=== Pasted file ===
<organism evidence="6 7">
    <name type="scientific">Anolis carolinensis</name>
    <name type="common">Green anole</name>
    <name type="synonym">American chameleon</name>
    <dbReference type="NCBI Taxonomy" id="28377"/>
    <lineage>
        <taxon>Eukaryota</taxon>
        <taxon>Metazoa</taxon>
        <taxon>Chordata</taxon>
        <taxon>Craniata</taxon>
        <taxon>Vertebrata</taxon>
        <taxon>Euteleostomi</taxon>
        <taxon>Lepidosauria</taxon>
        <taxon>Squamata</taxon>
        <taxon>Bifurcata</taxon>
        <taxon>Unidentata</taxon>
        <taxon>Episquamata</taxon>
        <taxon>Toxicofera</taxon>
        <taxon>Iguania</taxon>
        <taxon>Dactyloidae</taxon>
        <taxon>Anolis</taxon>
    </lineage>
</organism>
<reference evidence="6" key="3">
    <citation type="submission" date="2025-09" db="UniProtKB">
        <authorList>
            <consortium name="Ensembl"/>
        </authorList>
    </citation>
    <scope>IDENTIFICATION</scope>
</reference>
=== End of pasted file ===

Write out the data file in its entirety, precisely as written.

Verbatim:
<organism evidence="6 7">
    <name type="scientific">Anolis carolinensis</name>
    <name type="common">Green anole</name>
    <name type="synonym">American chameleon</name>
    <dbReference type="NCBI Taxonomy" id="28377"/>
    <lineage>
        <taxon>Eukaryota</taxon>
        <taxon>Metazoa</taxon>
        <taxon>Chordata</taxon>
        <taxon>Craniata</taxon>
        <taxon>Vertebrata</taxon>
        <taxon>Euteleostomi</taxon>
        <taxon>Lepidosauria</taxon>
        <taxon>Squamata</taxon>
        <taxon>Bifurcata</taxon>
        <taxon>Unidentata</taxon>
        <taxon>Episquamata</taxon>
        <taxon>Toxicofera</taxon>
        <taxon>Iguania</taxon>
        <taxon>Dactyloidae</taxon>
        <taxon>Anolis</taxon>
    </lineage>
</organism>
<reference evidence="6" key="3">
    <citation type="submission" date="2025-09" db="UniProtKB">
        <authorList>
            <consortium name="Ensembl"/>
        </authorList>
    </citation>
    <scope>IDENTIFICATION</scope>
</reference>